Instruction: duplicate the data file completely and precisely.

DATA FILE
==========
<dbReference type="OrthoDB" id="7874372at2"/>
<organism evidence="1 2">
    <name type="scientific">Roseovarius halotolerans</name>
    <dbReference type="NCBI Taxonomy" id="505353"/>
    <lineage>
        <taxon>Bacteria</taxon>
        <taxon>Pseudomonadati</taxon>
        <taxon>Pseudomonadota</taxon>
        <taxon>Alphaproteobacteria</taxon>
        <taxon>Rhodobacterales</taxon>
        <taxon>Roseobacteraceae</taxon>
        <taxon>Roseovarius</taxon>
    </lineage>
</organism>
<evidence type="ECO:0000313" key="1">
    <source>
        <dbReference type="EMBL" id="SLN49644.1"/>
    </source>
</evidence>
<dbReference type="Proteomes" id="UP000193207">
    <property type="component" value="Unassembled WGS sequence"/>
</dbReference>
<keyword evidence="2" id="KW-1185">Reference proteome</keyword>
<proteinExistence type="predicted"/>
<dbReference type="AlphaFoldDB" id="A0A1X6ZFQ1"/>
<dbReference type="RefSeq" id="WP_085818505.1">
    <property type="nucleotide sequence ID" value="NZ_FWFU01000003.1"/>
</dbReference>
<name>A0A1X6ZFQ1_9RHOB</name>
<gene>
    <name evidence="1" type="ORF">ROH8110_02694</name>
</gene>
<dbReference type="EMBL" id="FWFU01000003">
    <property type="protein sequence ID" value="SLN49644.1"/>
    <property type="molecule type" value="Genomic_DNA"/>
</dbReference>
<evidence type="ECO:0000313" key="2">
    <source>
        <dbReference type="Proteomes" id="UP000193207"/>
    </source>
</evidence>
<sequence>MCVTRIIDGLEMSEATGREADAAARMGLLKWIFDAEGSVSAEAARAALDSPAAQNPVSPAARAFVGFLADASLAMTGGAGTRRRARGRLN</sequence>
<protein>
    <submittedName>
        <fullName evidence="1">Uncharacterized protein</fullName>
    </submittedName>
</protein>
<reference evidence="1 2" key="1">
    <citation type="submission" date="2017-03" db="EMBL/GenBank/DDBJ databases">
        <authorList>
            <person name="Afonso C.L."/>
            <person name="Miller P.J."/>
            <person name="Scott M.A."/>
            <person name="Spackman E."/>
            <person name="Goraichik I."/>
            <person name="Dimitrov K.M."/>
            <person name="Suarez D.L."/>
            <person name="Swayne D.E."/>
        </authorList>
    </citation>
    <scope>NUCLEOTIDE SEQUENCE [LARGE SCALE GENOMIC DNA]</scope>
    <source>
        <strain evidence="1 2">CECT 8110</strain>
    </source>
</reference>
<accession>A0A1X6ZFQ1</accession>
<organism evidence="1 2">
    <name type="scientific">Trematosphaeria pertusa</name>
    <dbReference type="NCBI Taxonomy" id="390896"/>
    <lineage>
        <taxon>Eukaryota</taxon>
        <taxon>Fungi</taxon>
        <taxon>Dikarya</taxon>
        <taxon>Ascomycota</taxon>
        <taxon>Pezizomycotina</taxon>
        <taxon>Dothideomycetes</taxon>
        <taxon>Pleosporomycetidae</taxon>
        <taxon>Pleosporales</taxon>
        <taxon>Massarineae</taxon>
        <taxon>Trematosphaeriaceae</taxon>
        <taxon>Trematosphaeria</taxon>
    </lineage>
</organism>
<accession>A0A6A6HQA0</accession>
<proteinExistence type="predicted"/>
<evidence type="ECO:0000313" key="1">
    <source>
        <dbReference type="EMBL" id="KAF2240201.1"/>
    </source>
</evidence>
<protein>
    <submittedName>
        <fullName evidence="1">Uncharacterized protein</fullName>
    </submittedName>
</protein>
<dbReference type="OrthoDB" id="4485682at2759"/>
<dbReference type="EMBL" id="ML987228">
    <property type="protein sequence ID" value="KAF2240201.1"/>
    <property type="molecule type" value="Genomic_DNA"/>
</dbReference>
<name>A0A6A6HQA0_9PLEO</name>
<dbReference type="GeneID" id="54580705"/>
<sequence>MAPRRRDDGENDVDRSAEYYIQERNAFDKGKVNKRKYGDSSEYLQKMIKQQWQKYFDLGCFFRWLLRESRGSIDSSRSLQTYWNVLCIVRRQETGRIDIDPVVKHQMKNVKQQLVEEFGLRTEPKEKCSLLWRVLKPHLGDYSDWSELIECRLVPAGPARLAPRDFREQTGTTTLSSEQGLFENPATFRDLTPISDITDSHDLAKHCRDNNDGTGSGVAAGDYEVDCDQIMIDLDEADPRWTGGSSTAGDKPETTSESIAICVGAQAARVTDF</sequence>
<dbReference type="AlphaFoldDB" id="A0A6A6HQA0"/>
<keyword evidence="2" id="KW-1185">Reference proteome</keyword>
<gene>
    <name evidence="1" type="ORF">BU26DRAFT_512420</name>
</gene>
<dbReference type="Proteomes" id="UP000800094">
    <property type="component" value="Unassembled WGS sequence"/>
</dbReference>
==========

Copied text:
<dbReference type="OrthoDB" id="7874372at2"/>
<organism evidence="1 2">
    <name type="scientific">Roseovarius halotolerans</name>
    <dbReference type="NCBI Taxonomy" id="505353"/>
    <lineage>
        <taxon>Bacteria</taxon>
        <taxon>Pseudomonadati</taxon>
        <taxon>Pseudomonadota</taxon>
        <taxon>Alphaproteobacteria</taxon>
        <taxon>Rhodobacterales</taxon>
        <taxon>Roseobacteraceae</taxon>
        <taxon>Roseovarius</taxon>
    </lineage>
</organism>
<evidence type="ECO:0000313" key="1">
    <source>
        <dbReference type="EMBL" id="SLN49644.1"/>
    </source>
</evidence>
<dbReference type="Proteomes" id="UP000193207">
    <property type="component" value="Unassembled WGS sequence"/>
</dbReference>
<keyword evidence="2" id="KW-1185">Reference proteome</keyword>
<proteinExistence type="predicted"/>
<dbReference type="AlphaFoldDB" id="A0A1X6ZFQ1"/>
<dbReference type="RefSeq" id="WP_085818505.1">
    <property type="nucleotide sequence ID" value="NZ_FWFU01000003.1"/>
</dbReference>
<name>A0A1X6ZFQ1_9RHOB</name>
<gene>
    <name evidence="1" type="ORF">ROH8110_02694</name>
</gene>
<dbReference type="EMBL" id="FWFU01000003">
    <property type="protein sequence ID" value="SLN49644.1"/>
    <property type="molecule type" value="Genomic_DNA"/>
</dbReference>
<evidence type="ECO:0000313" key="2">
    <source>
        <dbReference type="Proteomes" id="UP000193207"/>
    </source>
</evidence>
<sequence>MCVTRIIDGLEMSEATGREADAAARMGLLKWIFDAEGSVSAEAARAALDSPAAQNPVSPAARAFVGFLADASLAMTGGAGTRRRARGRLN</sequence>
<protein>
    <submittedName>
        <fullName evidence="1">Uncharacterized protein</fullName>
    </submittedName>
</protein>
<reference evidence="1 2" key="1">
    <citation type="submission" date="2017-03" db="EMBL/GenBank/DDBJ databases">
        <authorList>
            <person name="Afonso C.L."/>
            <person name="Miller P.J."/>
            <person name="Scott M.A."/>
            <person name="Spackman E."/>
            <person name="Goraichik I."/>
            <person name="Dimitrov K.M."/>
            <person name="Suarez D.L."/>
            <person name="Swayne D.E."/>
        </authorList>
    </citation>
    <scope>NUCLEOTIDE SEQUENCE [LARGE SCALE GENOMIC DNA]</scope>
    <source>
        <strain evidence="1 2">CECT 8110</strain>
    </source>
</reference>
<accession>A0A1X6ZFQ1</accession>
<organism evidence="1 2">
    <name type="scientific">Trematosphaeria pertusa</name>
    <dbReference type="NCBI Taxonomy" id="390896"/>
    <lineage>
        <taxon>Eukaryota</taxon>
        <taxon>Fungi</taxon>
        <taxon>Dikarya</taxon>
        <taxon>Ascomycota</taxon>
        <taxon>Pezizomycotina</taxon>
        <taxon>Dothideomycetes</taxon>
        <taxon>Pleosporomycetidae</taxon>
        <taxon>Pleosporales</taxon>
        <taxon>Massarineae</taxon>
        <taxon>Trematosphaeriaceae</taxon>
        <taxon>Trematosphaeria</taxon>
    </lineage>
</organism>
<accession>A0A6A6HQA0</accession>
<proteinExistence type="predicted"/>
<evidence type="ECO:0000313" key="1">
    <source>
        <dbReference type="EMBL" id="KAF2240201.1"/>
    </source>
</evidence>
<protein>
    <submittedName>
        <fullName evidence="1">Uncharacterized protein</fullName>
    </submittedName>
</protein>
<dbReference type="OrthoDB" id="4485682at2759"/>
<dbReference type="EMBL" id="ML987228">
    <property type="protein sequence ID" value="KAF2240201.1"/>
    <property type="molecule type" value="Genomic_DNA"/>
</dbReference>
<name>A0A6A6HQA0_9PLEO</name>
<dbReference type="GeneID" id="54580705"/>
<sequence>MAPRRRDDGENDVDRSAEYYIQERNAFDKGKVNKRKYGDSSEYLQKMIKQQWQKYFDLGCFFRWLLRESRGSIDSSRSLQTYWNVLCIVRRQETGRIDIDPVVKHQMKNVKQQLVEEFGLRTEPKEKCSLLWRVLKPHLGDYSDWSELIECRLVPAGPARLAPRDFREQTGTTTLSSEQGLFENPATFRDLTPISDITDSHDLAKHCRDNNDGTGSGVAAGDYEVDCDQIMIDLDEADPRWTGGSSTAGDKPETTSESIAICVGAQAARVTDF</sequence>
<dbReference type="AlphaFoldDB" id="A0A6A6HQA0"/>
<keyword evidence="2" id="KW-1185">Reference proteome</keyword>
<gene>
    <name evidence="1" type="ORF">BU26DRAFT_512420</name>
</gene>
<dbReference type="Proteomes" id="UP000800094">
    <property type="component" value="Unassembled WGS sequence"/>
</dbReference>